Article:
Rebecca Jackson

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Rebecca Jackson is a former Republican politician from Louisville, Kentucky. She previously served as the Jefferson County Judge/Executive and also ran unsuccessfully for the Republican party nomination for governor. She is the former chief executive officer of the WHAS Crusade for Children, a local charity that operates a large annual telethon. She is now CEO of Mastery Mavens, an internet-based professional development tool for teaching professionals.

Education[edit]

Jackson graduated from Southern High School in Louisville and earned bachelor's and master's degrees from the University of Louisville.

Teaching career[edit]

Jackson began her career as a teacher for children with special needs in the Jefferson County Public Schools (JCPS) in 1973. She taught grades K–12 in a variety of schools. She was promoted to learning specialist, an administrative position. Jackson left JCPS and took a position as director of the Parent Education Project at the University of Louisville. In 1987, Jackson founded JobCenter, Inc., a not-for-profit employment agency placing persons with special needs in businesses in the community.

Political career[edit]

Jackson first won elected office in 1989, upsetting a long-time Democratic incumbent Jefferson County clerk Jim Malone.[1] She was re-elected in 1993. In 1998, Jackson ran for and won the race for Judge/Executive, and served one term. She was the last person to serve in that office before city and county governments merged in 2002; the office was largely replaced by the Mayor of Louisville Metro, though technically the office still exists in a largely ceremonial capacity. Jackson had been a staunch proponent of a consolidated city-county government.

Jackson represented the United States as an observer to the December 1993 elections in Russia, after the country adopted a new constitution and elected the first persons to the re-established State Duma. She represented the United States in Bulgaria as one of two specialists on how to establish a primary election for the many factions of the pro-democracy movement. In the following election, the pro-democracy movement unseated the communist parliament and took back the office of Prime Minister. Jackson also traveled to China on a National Association of Counties trade mission.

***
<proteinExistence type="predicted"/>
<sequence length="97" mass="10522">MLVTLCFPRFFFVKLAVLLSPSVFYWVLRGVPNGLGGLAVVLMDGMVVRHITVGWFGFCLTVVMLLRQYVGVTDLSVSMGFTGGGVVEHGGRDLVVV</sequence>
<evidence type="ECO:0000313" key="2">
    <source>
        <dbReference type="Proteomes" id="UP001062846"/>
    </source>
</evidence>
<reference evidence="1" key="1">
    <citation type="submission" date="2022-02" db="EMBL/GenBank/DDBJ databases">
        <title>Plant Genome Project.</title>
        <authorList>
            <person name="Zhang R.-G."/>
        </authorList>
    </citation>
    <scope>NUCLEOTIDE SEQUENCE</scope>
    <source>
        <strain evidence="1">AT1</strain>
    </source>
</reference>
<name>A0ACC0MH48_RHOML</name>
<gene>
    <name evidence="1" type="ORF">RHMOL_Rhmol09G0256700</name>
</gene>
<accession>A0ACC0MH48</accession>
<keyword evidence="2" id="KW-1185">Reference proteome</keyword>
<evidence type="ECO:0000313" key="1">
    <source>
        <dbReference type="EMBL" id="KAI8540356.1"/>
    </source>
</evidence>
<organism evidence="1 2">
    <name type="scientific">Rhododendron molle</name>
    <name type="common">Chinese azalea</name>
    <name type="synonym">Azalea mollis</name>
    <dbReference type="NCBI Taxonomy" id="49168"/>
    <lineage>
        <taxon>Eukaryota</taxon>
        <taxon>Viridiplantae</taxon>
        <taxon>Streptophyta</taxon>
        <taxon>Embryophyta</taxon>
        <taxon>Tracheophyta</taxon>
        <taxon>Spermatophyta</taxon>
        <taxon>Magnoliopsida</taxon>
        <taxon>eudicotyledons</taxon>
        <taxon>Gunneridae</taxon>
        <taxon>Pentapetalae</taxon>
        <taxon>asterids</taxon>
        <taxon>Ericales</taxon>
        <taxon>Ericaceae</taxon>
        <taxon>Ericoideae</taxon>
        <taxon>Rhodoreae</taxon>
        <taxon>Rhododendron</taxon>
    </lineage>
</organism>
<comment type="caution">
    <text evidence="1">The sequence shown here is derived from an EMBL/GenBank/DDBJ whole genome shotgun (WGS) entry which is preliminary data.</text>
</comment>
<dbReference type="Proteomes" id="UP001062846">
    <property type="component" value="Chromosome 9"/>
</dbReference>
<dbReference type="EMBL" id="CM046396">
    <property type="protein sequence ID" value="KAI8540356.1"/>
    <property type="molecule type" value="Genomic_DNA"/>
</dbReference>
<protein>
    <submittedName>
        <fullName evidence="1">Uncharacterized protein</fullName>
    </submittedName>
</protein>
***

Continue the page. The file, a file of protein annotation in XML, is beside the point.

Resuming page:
Activism career[edit]

Jackson ran for governor in 2003, losing in the primary election to Ernie Fletcher, who eventually won the seat. After the defeat, she started working in Romanian schools in Constanta to develop methods of teaching children with special needs in regular classrooms, after these children were mainstreamed from special schools to local schools by government legislation. She also visited and worked with the Franciscan Sisters who founded the Fundatia Surorile Clarise, an orphanage in Bralia.

Jackson joined the WHAS Crusade for Children in 2005, the first person from outside the WHAS-TV corporate structure to hold the post.[2] She was instrumental in establishing an endowment for the telethon, funded by bequests from people who left donations to the Crusade in their wills. The endowment is designed to fund the day-to-day operating expenses of the organization, allowing 100 percent of the donations collected from the general public to go directly to agencies providing direct services to children with special needs.

Jackson is the author of the children's book Mackenzie And The Baby Robin. Released in 2004, the book has a religious message and features her oldest grandchild, Mackenzie. The book was illustrated by her cousin, Richard Wayne Thompson.[3]


Personal[edit]

On the web site of her gubernatorial campaign, Jackson listed her "first home" as Short Creek, Kentucky.

Jackson has been married to Ralph W. Jackson since 1969. The couple has three sons, three granddaughters, two step-granddaughters and a foster daughter.[4]

Jackson is also active in her church, Highview Baptist Church. In 1980, she founded Kentucky's New Horizons, a ministry of Highview Baptist that is a social-recreation program for adults with handicaps. She has directed it ever since. In 2006, she was appointed by Governor Fletcher to the Board of Trustees for the University of Louisville.[5]

References[edit]

External links[edit]

Legal offices
Preceded by
David L. Armstrong
Jefferson County Judge/Executive (Kentucky)
1998–2002
Succeeded by
Ken Herndon
(ceremonial capacity only)